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02
Nov 2017

Debating Competitions – A Checklist for Teachers

Alice
Alice

Welcome to Competitions Week here at Noisy Classroom, where we’re dedicating  a whole week’s worth of blog posts to debating and oracy competitions. Hopefully you’ll read our posts and be inspired to enter your students into some competitions…or even host your own. 

DEBATING COMPETITIONS – A CHECKLIST FOR TEACHERS

Debating competitions are a fantastic and fun learning experience, for both students and teachers. However, as with all school trips, preparing for debating competitions can take a lot of time.

This checklist aims to help you register for, prepare, and attend competitions, so that your school can get the most out of the day.

When registering for the competition:

  • If you’re at a state school check if there are any bursaries or fee waivers. Most competitions have them, but you often need to ask for one.
  • If you can, offer to host a regional round. It is a great way to get more students involved with, and exposed to, competitive debating, and can also be a way to raise your school’s profile in the local community.
  • Check when you need to pay for competition entry.
  • Put it in the school calendar and start filling in all the necessary trip forms.

Before the competition:

  • Check and see if there are any prepared motions and if there are, get thinking of arguments.
  • Check the format. Is this competition using 3-a-side debates? Is the format British Parliamentary?
  • Is this the first round of a multi-round competition? Or is it a one-day competition?
  • If you’re feeling up to it, why not volunteer to host your local regional round? This is a great way to show off your school, and expose more of your students to debating competitions.
  • Read and listen to the news and make a note of any ‘hot topics’ – one of the debates might be on current affairs.
  • Have a chat to your students. What are they hoping to get out of the competition? What one or two things do they want to really focus on improving?
  • There is likely to be a lot of down time (between rounds, breaks, while your students are preparing etc.) so make sure you take something to occupy your time: a book to read, marking, a podcast to listen to.

On the day:

  • Take water, snacks and a packed lunch if food isn’t going to be provided.
  • Make sure you have plenty of paper and pens. Do you want a stopwatch so students can time their speeches?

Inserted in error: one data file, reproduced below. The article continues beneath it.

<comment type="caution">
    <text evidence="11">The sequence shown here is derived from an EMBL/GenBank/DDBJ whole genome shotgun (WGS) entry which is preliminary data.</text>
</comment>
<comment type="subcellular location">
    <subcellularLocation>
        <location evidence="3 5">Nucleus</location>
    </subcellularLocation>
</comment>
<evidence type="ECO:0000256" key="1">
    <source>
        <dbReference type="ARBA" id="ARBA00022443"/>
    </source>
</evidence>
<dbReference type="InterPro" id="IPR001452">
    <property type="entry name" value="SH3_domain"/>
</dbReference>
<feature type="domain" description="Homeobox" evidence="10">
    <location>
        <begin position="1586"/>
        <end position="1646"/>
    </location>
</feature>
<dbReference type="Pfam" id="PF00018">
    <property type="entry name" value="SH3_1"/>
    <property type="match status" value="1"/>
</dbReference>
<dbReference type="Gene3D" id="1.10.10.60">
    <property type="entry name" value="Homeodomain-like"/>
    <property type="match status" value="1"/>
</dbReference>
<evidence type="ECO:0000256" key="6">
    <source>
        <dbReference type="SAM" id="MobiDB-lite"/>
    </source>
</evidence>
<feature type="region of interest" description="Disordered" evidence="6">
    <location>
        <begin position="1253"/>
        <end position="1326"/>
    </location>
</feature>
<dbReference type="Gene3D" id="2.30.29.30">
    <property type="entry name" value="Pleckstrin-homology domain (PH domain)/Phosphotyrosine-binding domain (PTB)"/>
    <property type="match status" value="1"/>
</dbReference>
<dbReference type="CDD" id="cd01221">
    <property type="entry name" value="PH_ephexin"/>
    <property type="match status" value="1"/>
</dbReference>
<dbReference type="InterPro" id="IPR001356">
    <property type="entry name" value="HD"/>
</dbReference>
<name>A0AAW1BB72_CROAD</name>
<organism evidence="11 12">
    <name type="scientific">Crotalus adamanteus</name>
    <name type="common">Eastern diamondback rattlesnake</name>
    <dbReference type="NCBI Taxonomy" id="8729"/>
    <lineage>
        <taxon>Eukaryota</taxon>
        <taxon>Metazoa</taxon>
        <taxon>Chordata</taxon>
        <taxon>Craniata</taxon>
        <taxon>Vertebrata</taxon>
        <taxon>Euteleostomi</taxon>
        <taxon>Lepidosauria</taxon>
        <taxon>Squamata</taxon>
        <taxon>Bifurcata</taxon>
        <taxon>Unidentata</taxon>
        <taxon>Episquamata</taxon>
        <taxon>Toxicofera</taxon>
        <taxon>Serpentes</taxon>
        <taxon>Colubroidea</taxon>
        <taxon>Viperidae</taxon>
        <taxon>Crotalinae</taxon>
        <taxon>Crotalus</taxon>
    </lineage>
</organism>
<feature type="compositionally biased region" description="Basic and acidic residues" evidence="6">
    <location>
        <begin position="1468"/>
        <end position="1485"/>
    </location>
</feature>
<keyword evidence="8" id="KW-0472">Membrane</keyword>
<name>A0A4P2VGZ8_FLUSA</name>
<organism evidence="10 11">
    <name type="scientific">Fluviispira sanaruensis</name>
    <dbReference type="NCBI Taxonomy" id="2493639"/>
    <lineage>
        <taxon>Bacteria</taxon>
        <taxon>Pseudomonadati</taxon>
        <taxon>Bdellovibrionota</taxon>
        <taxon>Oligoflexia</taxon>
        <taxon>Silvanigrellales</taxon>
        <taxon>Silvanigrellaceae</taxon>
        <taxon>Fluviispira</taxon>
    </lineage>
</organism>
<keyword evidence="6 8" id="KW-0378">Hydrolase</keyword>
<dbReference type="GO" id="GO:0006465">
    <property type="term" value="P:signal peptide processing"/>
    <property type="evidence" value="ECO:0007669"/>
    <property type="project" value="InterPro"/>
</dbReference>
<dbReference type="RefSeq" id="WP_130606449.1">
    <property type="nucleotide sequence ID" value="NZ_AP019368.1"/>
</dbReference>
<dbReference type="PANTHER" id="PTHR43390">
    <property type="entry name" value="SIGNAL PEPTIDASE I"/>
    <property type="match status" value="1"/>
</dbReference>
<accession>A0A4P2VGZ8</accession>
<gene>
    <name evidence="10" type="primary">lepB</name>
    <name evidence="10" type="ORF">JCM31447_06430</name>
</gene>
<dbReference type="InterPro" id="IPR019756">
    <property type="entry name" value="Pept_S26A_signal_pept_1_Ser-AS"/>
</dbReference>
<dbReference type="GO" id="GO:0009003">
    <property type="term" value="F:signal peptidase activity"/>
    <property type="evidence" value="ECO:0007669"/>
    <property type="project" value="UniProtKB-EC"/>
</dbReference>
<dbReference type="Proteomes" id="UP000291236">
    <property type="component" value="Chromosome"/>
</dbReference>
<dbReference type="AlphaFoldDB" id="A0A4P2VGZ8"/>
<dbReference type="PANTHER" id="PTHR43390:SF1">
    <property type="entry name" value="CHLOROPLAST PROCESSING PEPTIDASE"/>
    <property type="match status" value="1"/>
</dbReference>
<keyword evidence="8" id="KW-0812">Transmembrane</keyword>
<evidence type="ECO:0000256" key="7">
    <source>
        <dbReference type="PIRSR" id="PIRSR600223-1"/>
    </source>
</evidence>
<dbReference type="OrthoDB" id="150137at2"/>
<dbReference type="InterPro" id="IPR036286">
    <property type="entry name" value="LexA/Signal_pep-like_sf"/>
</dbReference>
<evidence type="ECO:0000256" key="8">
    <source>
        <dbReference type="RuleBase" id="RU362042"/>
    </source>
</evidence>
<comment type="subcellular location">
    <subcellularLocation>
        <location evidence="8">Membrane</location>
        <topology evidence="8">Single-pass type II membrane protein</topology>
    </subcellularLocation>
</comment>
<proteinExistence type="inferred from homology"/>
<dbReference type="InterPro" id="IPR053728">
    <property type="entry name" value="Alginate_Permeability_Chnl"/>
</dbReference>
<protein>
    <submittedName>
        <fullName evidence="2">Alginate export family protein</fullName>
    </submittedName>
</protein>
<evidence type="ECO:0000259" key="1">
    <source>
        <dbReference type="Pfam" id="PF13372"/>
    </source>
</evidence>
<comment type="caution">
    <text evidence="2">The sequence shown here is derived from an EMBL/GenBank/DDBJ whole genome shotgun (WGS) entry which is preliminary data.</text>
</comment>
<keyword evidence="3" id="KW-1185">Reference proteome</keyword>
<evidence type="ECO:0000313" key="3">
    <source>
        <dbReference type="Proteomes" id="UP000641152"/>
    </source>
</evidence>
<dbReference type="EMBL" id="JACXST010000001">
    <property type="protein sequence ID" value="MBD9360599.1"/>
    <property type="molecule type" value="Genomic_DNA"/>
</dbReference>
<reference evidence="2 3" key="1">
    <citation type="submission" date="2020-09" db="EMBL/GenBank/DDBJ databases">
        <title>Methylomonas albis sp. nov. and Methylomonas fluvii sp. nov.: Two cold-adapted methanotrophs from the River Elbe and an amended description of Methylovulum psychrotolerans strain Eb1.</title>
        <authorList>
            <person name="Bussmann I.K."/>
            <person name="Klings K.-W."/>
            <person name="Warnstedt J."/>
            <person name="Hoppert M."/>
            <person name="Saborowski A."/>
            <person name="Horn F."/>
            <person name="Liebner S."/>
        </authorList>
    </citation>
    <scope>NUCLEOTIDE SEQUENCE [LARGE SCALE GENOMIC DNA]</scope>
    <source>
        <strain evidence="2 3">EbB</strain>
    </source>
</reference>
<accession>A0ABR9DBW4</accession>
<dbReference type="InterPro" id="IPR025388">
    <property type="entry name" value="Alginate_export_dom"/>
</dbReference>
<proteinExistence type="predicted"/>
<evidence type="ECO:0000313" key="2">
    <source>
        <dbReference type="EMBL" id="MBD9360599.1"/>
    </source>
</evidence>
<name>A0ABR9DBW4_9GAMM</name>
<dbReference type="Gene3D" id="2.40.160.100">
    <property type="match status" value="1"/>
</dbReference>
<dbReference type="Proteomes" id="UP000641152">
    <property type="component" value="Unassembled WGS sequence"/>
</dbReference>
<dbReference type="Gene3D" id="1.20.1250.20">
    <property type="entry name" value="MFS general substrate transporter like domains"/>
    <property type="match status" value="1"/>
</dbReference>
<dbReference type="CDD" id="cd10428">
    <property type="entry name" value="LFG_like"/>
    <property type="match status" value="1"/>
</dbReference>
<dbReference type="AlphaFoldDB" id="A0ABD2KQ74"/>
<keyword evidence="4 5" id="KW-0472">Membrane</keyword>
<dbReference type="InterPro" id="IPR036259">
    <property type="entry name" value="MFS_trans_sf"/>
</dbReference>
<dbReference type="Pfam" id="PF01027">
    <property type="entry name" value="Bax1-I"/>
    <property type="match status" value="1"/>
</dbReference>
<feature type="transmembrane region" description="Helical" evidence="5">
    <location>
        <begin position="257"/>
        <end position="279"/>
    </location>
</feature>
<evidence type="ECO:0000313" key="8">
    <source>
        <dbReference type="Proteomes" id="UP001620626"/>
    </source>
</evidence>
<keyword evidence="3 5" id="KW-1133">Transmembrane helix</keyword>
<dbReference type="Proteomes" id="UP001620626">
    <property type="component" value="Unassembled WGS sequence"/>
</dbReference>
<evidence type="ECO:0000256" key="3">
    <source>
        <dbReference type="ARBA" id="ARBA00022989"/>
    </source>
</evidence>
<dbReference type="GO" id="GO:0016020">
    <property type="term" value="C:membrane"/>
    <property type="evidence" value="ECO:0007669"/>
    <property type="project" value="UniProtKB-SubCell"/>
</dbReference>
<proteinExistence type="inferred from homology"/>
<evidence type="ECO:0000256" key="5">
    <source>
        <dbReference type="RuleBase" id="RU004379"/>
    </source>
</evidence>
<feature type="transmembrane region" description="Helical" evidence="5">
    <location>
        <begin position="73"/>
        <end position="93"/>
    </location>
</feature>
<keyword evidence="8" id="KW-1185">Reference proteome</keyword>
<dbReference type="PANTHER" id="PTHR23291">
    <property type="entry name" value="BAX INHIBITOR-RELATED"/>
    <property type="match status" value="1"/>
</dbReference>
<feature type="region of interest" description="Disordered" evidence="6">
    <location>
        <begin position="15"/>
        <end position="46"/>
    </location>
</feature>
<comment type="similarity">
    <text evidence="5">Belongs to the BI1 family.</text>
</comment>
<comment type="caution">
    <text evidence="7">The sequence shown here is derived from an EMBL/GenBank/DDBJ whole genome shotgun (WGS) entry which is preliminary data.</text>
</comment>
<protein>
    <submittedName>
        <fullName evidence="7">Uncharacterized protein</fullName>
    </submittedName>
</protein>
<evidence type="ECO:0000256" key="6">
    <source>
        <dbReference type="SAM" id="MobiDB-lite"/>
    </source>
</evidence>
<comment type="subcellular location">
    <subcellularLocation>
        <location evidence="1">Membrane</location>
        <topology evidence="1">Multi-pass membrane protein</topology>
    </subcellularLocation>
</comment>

• Ask judges for extra individual feedback. This can be a really useful opportunity to get some extra debate coaching, from someone who is hearing your students from the first time.
  • Judges may use jargon-heavy feedback, assuming you and your students understand all the terms they are using. If your students didn’t understand the advice they were given, make sure you ask the judge to explain it again – it is the judge’s job to deliver a clear, useful adjudication. If your students are beginners, try and tell the judge before they deliver their feedback – that way they can better pitch their advice to help your students.
  • There has been an increasing trend in competitions, especially those in the British Parliamentary format, for teams to dispense with style with the speakers focussing instead on making fast-talking analytical speeches. At Noisy Classroom, we believe a good debater’s first priority should be to make well analysed points. However, they should not forget that debating is also about spoken persuasion and that style can be a useful tool in convincing both judges and audiences.
  • Use time between rounds to relax and talk about topics other than debating. Your first competition can be a really nerve-wracking experience, so make sure students have some time to take a break and have a moment to themselves.
  • Note down feedback (even if students don’t) – then you will know which areas to focus on improving at your next club session.
  • Competitions often run late, especially those organised by university students, so make sure your travel plans are flexible and students’ parents have been told that your return time is just an estimate.

Afterwards:

  • Talk through the day with the students. What was their favourite motion? Which was the hardest?
  • Implement some of the feedback and advice from the judges
  • If there was a debate in which your students really shone, you could also ask them to do it again as a ‘show debate’ in your club or in an assembly
  • If your students enjoyed the competition (which they hopefully will have done), then sign up for your next one!

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